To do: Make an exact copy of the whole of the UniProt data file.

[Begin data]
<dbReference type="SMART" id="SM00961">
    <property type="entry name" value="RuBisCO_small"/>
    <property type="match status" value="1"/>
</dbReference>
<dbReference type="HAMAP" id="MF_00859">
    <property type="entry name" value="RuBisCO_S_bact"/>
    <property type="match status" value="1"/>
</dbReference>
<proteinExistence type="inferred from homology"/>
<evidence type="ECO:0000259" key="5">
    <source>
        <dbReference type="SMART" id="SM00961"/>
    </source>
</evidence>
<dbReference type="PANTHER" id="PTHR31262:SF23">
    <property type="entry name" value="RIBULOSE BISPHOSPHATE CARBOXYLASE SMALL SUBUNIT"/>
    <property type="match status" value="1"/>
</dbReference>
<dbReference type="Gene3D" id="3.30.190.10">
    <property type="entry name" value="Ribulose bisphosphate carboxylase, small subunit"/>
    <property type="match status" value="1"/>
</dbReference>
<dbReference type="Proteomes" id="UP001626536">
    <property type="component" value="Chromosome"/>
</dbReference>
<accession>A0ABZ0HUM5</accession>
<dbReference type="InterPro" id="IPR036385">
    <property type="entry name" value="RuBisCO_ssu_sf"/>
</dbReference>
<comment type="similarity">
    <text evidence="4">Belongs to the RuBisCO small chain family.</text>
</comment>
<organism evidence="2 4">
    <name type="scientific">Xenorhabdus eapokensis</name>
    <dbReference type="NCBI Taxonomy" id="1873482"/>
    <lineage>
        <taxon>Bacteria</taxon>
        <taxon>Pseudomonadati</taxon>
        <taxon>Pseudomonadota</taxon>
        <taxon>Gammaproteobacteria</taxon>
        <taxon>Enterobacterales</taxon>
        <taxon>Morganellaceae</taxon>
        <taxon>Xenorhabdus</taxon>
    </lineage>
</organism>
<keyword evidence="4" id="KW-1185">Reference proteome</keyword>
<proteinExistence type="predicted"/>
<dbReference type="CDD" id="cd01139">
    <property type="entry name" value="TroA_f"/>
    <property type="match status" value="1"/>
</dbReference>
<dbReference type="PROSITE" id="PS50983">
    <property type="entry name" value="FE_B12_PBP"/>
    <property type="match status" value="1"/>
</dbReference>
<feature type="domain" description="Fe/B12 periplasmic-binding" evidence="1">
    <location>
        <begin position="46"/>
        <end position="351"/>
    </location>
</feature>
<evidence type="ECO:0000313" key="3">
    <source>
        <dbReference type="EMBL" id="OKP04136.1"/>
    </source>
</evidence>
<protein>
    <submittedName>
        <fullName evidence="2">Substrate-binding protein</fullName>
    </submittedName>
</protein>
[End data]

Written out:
<dbReference type="SMART" id="SM00961">
    <property type="entry name" value="RuBisCO_small"/>
    <property type="match status" value="1"/>
</dbReference>
<dbReference type="HAMAP" id="MF_00859">
    <property type="entry name" value="RuBisCO_S_bact"/>
    <property type="match status" value="1"/>
</dbReference>
<proteinExistence type="inferred from homology"/>
<evidence type="ECO:0000259" key="5">
    <source>
        <dbReference type="SMART" id="SM00961"/>
    </source>
</evidence>
<dbReference type="PANTHER" id="PTHR31262:SF23">
    <property type="entry name" value="RIBULOSE BISPHOSPHATE CARBOXYLASE SMALL SUBUNIT"/>
    <property type="match status" value="1"/>
</dbReference>
<dbReference type="Gene3D" id="3.30.190.10">
    <property type="entry name" value="Ribulose bisphosphate carboxylase, small subunit"/>
    <property type="match status" value="1"/>
</dbReference>
<dbReference type="Proteomes" id="UP001626536">
    <property type="component" value="Chromosome"/>
</dbReference>
<accession>A0ABZ0HUM5</accession>
<dbReference type="InterPro" id="IPR036385">
    <property type="entry name" value="RuBisCO_ssu_sf"/>
</dbReference>
<comment type="similarity">
    <text evidence="4">Belongs to the RuBisCO small chain family.</text>
</comment>
<organism evidence="2 4">
    <name type="scientific">Xenorhabdus eapokensis</name>
    <dbReference type="NCBI Taxonomy" id="1873482"/>
    <lineage>
        <taxon>Bacteria</taxon>
        <taxon>Pseudomonadati</taxon>
        <taxon>Pseudomonadota</taxon>
        <taxon>Gammaproteobacteria</taxon>
        <taxon>Enterobacterales</taxon>
        <taxon>Morganellaceae</taxon>
        <taxon>Xenorhabdus</taxon>
    </lineage>
</organism>
<keyword evidence="4" id="KW-1185">Reference proteome</keyword>
<proteinExistence type="predicted"/>
<dbReference type="CDD" id="cd01139">
    <property type="entry name" value="TroA_f"/>
    <property type="match status" value="1"/>
</dbReference>
<dbReference type="PROSITE" id="PS50983">
    <property type="entry name" value="FE_B12_PBP"/>
    <property type="match status" value="1"/>
</dbReference>
<feature type="domain" description="Fe/B12 periplasmic-binding" evidence="1">
    <location>
        <begin position="46"/>
        <end position="351"/>
    </location>
</feature>
<evidence type="ECO:0000313" key="3">
    <source>
        <dbReference type="EMBL" id="OKP04136.1"/>
    </source>
</evidence>
<protein>
    <submittedName>
        <fullName evidence="2">Substrate-binding protein</fullName>
    </submittedName>
</protein>